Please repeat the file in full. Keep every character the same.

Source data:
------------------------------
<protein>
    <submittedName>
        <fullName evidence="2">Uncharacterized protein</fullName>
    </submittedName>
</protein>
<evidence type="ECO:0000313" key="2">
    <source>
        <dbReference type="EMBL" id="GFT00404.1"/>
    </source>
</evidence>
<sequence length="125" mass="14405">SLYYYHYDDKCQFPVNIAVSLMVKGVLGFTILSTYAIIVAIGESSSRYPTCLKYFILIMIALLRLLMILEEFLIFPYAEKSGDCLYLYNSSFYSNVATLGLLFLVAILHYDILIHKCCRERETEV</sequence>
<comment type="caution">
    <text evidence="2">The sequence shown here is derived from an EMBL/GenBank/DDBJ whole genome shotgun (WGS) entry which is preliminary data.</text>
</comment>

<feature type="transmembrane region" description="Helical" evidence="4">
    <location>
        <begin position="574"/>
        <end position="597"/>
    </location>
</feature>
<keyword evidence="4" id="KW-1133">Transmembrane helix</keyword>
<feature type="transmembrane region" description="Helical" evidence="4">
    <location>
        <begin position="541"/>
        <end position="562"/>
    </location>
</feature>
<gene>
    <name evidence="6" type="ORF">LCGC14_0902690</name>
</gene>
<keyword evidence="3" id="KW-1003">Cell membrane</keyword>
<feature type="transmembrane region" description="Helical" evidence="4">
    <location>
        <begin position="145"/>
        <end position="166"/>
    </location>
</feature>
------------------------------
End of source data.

<protein>
    <submittedName>
        <fullName evidence="2">Uncharacterized protein</fullName>
    </submittedName>
</protein>
<evidence type="ECO:0000313" key="2">
    <source>
        <dbReference type="EMBL" id="GFT00404.1"/>
    </source>
</evidence>
<sequence length="125" mass="14405">SLYYYHYDDKCQFPVNIAVSLMVKGVLGFTILSTYAIIVAIGESSSRYPTCLKYFILIMIALLRLLMILEEFLIFPYAEKSGDCLYLYNSSFYSNVATLGLLFLVAILHYDILIHKCCRERETEV</sequence>
<comment type="caution">
    <text evidence="2">The sequence shown here is derived from an EMBL/GenBank/DDBJ whole genome shotgun (WGS) entry which is preliminary data.</text>
</comment>

<feature type="transmembrane region" description="Helical" evidence="4">
    <location>
        <begin position="574"/>
        <end position="597"/>
    </location>
</feature>
<keyword evidence="4" id="KW-1133">Transmembrane helix</keyword>
<feature type="transmembrane region" description="Helical" evidence="4">
    <location>
        <begin position="541"/>
        <end position="562"/>
    </location>
</feature>
<gene>
    <name evidence="6" type="ORF">LCGC14_0902690</name>
</gene>
<keyword evidence="3" id="KW-1003">Cell membrane</keyword>
<feature type="transmembrane region" description="Helical" evidence="4">
    <location>
        <begin position="145"/>
        <end position="166"/>
    </location>
</feature>